Highlights from National Public Health Week 2022

The Tufts Center for Health Systems and Policy took part in National Public Health Week “to recognize the contributions of public health and highlight issues that are important to improving our nation’s health.” Each day had a theme. Read on for highlights!

Monday, Day 1

Racism: A Public Health Crisis

We at the Tufts Center for Health Systems and Policy are committed to anti-racism through our work addressing racial health inequities. To learn more and get involved in racial justice movements, visit Community Health Workers Engaging in Integrated Care (COHERE) program and an Anti-Racism Resource Guide created by the Tufts Health Hirsch Library.

Tuesday, Day 2

Public Health Workforce: Essential to our Future

In a time when at least 32 states have enacted legislation restricting state or local authority over health and emergency decisions in the wake of the pandemic, it is crucial to talk about support for the health workforce. Dr. Wenhui Feng, Tufts Health Plan Professor of Health Care Policy Research, shared her thoughts on the issue.

Wednesday, Day 3

Community: Collaboration and Resilience

The Tufts Health Sciences Campus is located in Boston’s Chinatown. In the spirit of community, we encourage folks to get involved! Cherish Chinatown is a Tufts University initiative that was started in spring 2021 by dental and medical students with support from the Office of Government and Community Relations and Tisch College. The aim is to (1) educate Tufts students and employees about the history and cultural importance of Boston’s Chinatown and to (2) organize community engagement opportunities that support Chinatown residents, small businesses, and non-profit organizations in conjunction with Chinatown leaders.

Cherish Chinatown is hosting a community cleanup on May 13th, 2022. The whole Tufts Health Science campus community is invited to volunteer for a 2-hour shift, rain or shine! Sign up here!

Thursday, Day 4

World Health Day: Health is a Human Right

Tufts Public Health students shared their thoughts on why they think health is a human right. In Dr. Atul Gawande’s New Yorker article, “Is Health Care a Right?”, he reflects on the politically divisive issue. “Progress ultimately depends on whether we can build and sustain the belief that collective action genuinely results in collective benefit.”

Friday, Day 5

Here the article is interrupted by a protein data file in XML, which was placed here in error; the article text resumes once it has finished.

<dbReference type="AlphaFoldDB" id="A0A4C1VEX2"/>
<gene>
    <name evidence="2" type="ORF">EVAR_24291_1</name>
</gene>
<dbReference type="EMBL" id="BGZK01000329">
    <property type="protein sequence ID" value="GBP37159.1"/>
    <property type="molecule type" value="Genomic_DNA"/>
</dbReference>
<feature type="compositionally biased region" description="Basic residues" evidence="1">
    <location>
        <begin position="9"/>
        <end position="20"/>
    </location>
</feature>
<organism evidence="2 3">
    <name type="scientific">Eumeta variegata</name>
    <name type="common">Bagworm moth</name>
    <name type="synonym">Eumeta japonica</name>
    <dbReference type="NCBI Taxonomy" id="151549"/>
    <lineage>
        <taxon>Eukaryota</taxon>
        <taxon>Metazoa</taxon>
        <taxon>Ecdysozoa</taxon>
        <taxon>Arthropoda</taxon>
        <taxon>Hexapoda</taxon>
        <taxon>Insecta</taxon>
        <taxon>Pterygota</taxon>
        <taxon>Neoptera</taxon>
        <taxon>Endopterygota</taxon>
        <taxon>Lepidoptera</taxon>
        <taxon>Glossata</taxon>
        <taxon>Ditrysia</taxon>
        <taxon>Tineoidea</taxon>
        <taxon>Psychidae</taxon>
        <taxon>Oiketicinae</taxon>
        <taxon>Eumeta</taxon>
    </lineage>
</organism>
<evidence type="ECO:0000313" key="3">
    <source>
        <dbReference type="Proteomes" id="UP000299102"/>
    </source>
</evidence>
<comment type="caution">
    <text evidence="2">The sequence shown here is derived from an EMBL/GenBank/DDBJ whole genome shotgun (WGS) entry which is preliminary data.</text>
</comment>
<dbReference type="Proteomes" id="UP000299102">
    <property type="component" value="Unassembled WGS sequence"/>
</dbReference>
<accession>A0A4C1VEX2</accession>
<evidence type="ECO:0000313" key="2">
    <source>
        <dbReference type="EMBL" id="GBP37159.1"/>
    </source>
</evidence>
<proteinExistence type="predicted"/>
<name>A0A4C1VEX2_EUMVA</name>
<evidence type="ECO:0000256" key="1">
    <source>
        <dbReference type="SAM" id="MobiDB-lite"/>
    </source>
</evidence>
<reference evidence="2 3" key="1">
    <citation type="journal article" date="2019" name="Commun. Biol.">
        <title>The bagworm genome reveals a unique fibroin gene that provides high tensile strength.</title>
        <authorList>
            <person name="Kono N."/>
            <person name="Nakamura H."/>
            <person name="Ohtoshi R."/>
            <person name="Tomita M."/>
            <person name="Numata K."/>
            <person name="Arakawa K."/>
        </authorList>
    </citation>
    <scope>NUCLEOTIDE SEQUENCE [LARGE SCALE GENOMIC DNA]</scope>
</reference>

Accessibility: Closing the Health Equity Gap

We featured Dr. Nina Ashford who has advanced health equity across a diverse set of public health content areas over the past 16 years. She spent 11 years working at the Centers for Medicare and Medicaid Services (CMS) where she led her team to address health equity through CMS Innovation Center models. They pushed America’s largest health care payer to understand its responsibility to address the social determinants of health, which are responsible for 80% of an individual’s health care outcomes. Dr. Ashford provided leadership and oversight for the Accountable Health Communities (AHC) Model which catalyzed action across health care payers around the country to identify innovative approaches to screen and resolve their beneficiaries’ SDOH needs.

Saturday, Day 6

Climate Change: Taking Action for Equity

Dr. Laura Corlin, Assistant Professor at Tufts School of Medicine in the Department of Public Health and Community Medicine, embodies Saturday’s theme of Climate Change and Equity. Dr. Corlin conducts exposure assessments and environmental epidemiology research seeking to mitigate environmental health disparities. You can follow her work through her twitter @DrCorlin or by looking into the LEEFE (Leverage Environmental Epidemiology for Equity) Lab!

Sunday, Day 7

Mental Wellness: Redefining the Meaning of Health

We closed out National Public Health Week by highlighting several organizations that are taking action against the stigma of mental health and advocating for mental health policy action.

  • National Alliance on Mental Illness (NAMI) is the largest national grassroots organization dedicated to advocating for mental health related policy and action. Get involved by joining a NAMI Walk, participating in awareness events, or becoming a fundraiser!
  • Black Emotional and Mental Health Collective (BEAM) Organization promotes Black mental health wellness and emotional healing through education, community building, and advocacy. BEAM offers training workshops for Black communities to learn about mental health, emotional healing, and peer support along with programs focused on specific aspects of the Black experience, such as support space for LGBTQ+ Black people, addressing Black masculinity, and space for Black healing professionals
  • Child Mind Institute is an independent non-profit dedicated to advancing research into child and adolescent mental illness, providing educational materials, reducing stigma, and helping families find treatment. Donate, share their outreach materials, and connect on social media to help fight the stigma of mental health.
  • The Yellow Tulip Project is a youth-driven advocacy organization dedicated to reducing the societal stigma of mental health through outreach and education initiatives. Students of all ages and educators can become an advocate for mental health through their ambassador program. Other ways to get involved are to join their education programs and community events, which you can bring to your own school or community!

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